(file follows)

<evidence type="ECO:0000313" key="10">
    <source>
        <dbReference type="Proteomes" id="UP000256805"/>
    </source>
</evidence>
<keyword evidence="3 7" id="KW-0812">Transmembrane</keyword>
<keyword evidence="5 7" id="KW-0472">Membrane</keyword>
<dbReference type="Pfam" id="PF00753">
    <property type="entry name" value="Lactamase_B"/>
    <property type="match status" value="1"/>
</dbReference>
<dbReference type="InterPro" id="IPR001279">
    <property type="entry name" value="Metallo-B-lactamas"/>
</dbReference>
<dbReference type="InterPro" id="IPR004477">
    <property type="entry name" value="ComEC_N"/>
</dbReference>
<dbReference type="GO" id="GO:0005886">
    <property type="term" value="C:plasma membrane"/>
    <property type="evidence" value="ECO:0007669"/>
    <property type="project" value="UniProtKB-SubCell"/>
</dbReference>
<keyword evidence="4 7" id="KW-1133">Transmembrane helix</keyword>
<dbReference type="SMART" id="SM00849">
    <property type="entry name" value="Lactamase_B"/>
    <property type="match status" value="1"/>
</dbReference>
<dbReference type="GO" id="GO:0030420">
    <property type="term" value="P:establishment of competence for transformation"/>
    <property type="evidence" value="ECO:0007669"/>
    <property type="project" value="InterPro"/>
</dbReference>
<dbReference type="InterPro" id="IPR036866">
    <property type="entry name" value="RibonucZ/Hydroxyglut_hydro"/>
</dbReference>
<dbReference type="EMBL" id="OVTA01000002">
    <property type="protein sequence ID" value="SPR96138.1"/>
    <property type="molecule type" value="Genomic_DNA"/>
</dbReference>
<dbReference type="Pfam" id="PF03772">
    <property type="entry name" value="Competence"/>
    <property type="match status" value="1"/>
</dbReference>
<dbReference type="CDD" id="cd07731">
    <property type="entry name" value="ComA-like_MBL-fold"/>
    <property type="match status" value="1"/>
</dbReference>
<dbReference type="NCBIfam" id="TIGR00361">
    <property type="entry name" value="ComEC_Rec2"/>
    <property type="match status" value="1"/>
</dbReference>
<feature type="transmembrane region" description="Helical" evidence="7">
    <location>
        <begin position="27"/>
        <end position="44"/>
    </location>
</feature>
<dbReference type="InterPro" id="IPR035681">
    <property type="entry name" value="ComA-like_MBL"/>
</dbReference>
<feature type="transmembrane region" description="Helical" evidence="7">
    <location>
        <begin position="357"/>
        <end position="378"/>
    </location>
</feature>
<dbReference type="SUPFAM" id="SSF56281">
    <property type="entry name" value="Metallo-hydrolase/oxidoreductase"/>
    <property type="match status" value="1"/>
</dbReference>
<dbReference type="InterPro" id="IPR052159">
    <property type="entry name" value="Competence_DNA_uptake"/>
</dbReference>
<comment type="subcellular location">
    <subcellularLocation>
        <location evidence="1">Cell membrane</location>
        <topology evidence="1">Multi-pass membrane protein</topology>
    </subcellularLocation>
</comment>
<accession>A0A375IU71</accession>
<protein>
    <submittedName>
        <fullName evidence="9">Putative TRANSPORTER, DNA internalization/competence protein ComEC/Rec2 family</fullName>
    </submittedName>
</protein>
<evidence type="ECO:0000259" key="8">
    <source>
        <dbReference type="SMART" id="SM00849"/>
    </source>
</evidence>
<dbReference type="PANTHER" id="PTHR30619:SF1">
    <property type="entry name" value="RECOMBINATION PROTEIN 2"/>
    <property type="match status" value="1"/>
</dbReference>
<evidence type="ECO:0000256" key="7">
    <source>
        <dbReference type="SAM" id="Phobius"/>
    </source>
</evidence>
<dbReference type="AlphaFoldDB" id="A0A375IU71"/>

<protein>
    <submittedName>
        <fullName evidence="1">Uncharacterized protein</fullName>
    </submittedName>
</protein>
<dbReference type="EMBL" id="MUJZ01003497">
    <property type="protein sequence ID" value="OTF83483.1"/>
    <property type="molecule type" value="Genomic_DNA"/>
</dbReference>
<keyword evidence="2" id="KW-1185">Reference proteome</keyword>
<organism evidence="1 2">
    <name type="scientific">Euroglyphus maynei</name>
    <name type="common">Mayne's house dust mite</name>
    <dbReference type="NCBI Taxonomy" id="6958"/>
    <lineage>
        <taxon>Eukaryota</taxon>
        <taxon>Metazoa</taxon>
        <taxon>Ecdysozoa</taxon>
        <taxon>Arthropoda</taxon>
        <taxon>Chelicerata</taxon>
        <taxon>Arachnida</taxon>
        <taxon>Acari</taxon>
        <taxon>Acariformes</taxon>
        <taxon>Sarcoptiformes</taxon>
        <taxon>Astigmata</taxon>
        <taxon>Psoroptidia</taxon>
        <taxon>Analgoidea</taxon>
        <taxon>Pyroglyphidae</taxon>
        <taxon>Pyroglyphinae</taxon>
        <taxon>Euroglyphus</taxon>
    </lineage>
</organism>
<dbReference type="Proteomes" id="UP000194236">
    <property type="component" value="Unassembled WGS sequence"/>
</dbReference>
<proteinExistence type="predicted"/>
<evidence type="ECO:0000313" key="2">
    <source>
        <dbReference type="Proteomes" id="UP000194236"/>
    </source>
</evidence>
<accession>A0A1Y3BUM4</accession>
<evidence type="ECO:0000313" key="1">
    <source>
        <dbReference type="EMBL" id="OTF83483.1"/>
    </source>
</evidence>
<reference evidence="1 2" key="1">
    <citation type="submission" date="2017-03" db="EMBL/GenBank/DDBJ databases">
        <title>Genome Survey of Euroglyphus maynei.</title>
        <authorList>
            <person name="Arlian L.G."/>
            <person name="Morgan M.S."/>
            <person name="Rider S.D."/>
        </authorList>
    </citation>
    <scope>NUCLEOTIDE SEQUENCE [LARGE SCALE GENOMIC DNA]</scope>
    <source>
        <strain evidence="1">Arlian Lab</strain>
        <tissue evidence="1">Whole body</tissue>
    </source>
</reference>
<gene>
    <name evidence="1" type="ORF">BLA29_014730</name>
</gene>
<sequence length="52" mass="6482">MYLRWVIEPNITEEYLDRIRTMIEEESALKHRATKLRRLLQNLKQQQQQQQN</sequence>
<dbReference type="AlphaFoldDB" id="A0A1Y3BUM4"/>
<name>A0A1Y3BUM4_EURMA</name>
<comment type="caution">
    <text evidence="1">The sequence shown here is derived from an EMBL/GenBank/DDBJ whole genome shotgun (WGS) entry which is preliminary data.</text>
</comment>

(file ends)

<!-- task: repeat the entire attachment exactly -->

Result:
<evidence type="ECO:0000313" key="10">
    <source>
        <dbReference type="Proteomes" id="UP000256805"/>
    </source>
</evidence>
<keyword evidence="3 7" id="KW-0812">Transmembrane</keyword>
<keyword evidence="5 7" id="KW-0472">Membrane</keyword>
<dbReference type="Pfam" id="PF00753">
    <property type="entry name" value="Lactamase_B"/>
    <property type="match status" value="1"/>
</dbReference>
<dbReference type="InterPro" id="IPR001279">
    <property type="entry name" value="Metallo-B-lactamas"/>
</dbReference>
<dbReference type="InterPro" id="IPR004477">
    <property type="entry name" value="ComEC_N"/>
</dbReference>
<dbReference type="GO" id="GO:0005886">
    <property type="term" value="C:plasma membrane"/>
    <property type="evidence" value="ECO:0007669"/>
    <property type="project" value="UniProtKB-SubCell"/>
</dbReference>
<keyword evidence="4 7" id="KW-1133">Transmembrane helix</keyword>
<dbReference type="SMART" id="SM00849">
    <property type="entry name" value="Lactamase_B"/>
    <property type="match status" value="1"/>
</dbReference>
<dbReference type="GO" id="GO:0030420">
    <property type="term" value="P:establishment of competence for transformation"/>
    <property type="evidence" value="ECO:0007669"/>
    <property type="project" value="InterPro"/>
</dbReference>
<dbReference type="InterPro" id="IPR036866">
    <property type="entry name" value="RibonucZ/Hydroxyglut_hydro"/>
</dbReference>
<dbReference type="EMBL" id="OVTA01000002">
    <property type="protein sequence ID" value="SPR96138.1"/>
    <property type="molecule type" value="Genomic_DNA"/>
</dbReference>
<dbReference type="Pfam" id="PF03772">
    <property type="entry name" value="Competence"/>
    <property type="match status" value="1"/>
</dbReference>
<dbReference type="CDD" id="cd07731">
    <property type="entry name" value="ComA-like_MBL-fold"/>
    <property type="match status" value="1"/>
</dbReference>
<dbReference type="NCBIfam" id="TIGR00361">
    <property type="entry name" value="ComEC_Rec2"/>
    <property type="match status" value="1"/>
</dbReference>
<feature type="transmembrane region" description="Helical" evidence="7">
    <location>
        <begin position="27"/>
        <end position="44"/>
    </location>
</feature>
<dbReference type="InterPro" id="IPR035681">
    <property type="entry name" value="ComA-like_MBL"/>
</dbReference>
<feature type="transmembrane region" description="Helical" evidence="7">
    <location>
        <begin position="357"/>
        <end position="378"/>
    </location>
</feature>
<dbReference type="SUPFAM" id="SSF56281">
    <property type="entry name" value="Metallo-hydrolase/oxidoreductase"/>
    <property type="match status" value="1"/>
</dbReference>
<dbReference type="InterPro" id="IPR052159">
    <property type="entry name" value="Competence_DNA_uptake"/>
</dbReference>
<comment type="subcellular location">
    <subcellularLocation>
        <location evidence="1">Cell membrane</location>
        <topology evidence="1">Multi-pass membrane protein</topology>
    </subcellularLocation>
</comment>
<accession>A0A375IU71</accession>
<protein>
    <submittedName>
        <fullName evidence="9">Putative TRANSPORTER, DNA internalization/competence protein ComEC/Rec2 family</fullName>
    </submittedName>
</protein>
<evidence type="ECO:0000259" key="8">
    <source>
        <dbReference type="SMART" id="SM00849"/>
    </source>
</evidence>
<dbReference type="PANTHER" id="PTHR30619:SF1">
    <property type="entry name" value="RECOMBINATION PROTEIN 2"/>
    <property type="match status" value="1"/>
</dbReference>
<evidence type="ECO:0000256" key="7">
    <source>
        <dbReference type="SAM" id="Phobius"/>
    </source>
</evidence>
<dbReference type="AlphaFoldDB" id="A0A375IU71"/>

<protein>
    <submittedName>
        <fullName evidence="1">Uncharacterized protein</fullName>
    </submittedName>
</protein>
<dbReference type="EMBL" id="MUJZ01003497">
    <property type="protein sequence ID" value="OTF83483.1"/>
    <property type="molecule type" value="Genomic_DNA"/>
</dbReference>
<keyword evidence="2" id="KW-1185">Reference proteome</keyword>
<organism evidence="1 2">
    <name type="scientific">Euroglyphus maynei</name>
    <name type="common">Mayne's house dust mite</name>
    <dbReference type="NCBI Taxonomy" id="6958"/>
    <lineage>
        <taxon>Eukaryota</taxon>
        <taxon>Metazoa</taxon>
        <taxon>Ecdysozoa</taxon>
        <taxon>Arthropoda</taxon>
        <taxon>Chelicerata</taxon>
        <taxon>Arachnida</taxon>
        <taxon>Acari</taxon>
        <taxon>Acariformes</taxon>
        <taxon>Sarcoptiformes</taxon>
        <taxon>Astigmata</taxon>
        <taxon>Psoroptidia</taxon>
        <taxon>Analgoidea</taxon>
        <taxon>Pyroglyphidae</taxon>
        <taxon>Pyroglyphinae</taxon>
        <taxon>Euroglyphus</taxon>
    </lineage>
</organism>
<dbReference type="Proteomes" id="UP000194236">
    <property type="component" value="Unassembled WGS sequence"/>
</dbReference>
<proteinExistence type="predicted"/>
<evidence type="ECO:0000313" key="2">
    <source>
        <dbReference type="Proteomes" id="UP000194236"/>
    </source>
</evidence>
<accession>A0A1Y3BUM4</accession>
<evidence type="ECO:0000313" key="1">
    <source>
        <dbReference type="EMBL" id="OTF83483.1"/>
    </source>
</evidence>
<reference evidence="1 2" key="1">
    <citation type="submission" date="2017-03" db="EMBL/GenBank/DDBJ databases">
        <title>Genome Survey of Euroglyphus maynei.</title>
        <authorList>
            <person name="Arlian L.G."/>
            <person name="Morgan M.S."/>
            <person name="Rider S.D."/>
        </authorList>
    </citation>
    <scope>NUCLEOTIDE SEQUENCE [LARGE SCALE GENOMIC DNA]</scope>
    <source>
        <strain evidence="1">Arlian Lab</strain>
        <tissue evidence="1">Whole body</tissue>
    </source>
</reference>
<gene>
    <name evidence="1" type="ORF">BLA29_014730</name>
</gene>
<sequence length="52" mass="6482">MYLRWVIEPNITEEYLDRIRTMIEEESALKHRATKLRRLLQNLKQQQQQQQN</sequence>
<dbReference type="AlphaFoldDB" id="A0A1Y3BUM4"/>
<name>A0A1Y3BUM4_EURMA</name>
<comment type="caution">
    <text evidence="1">The sequence shown here is derived from an EMBL/GenBank/DDBJ whole genome shotgun (WGS) entry which is preliminary data.</text>
</comment>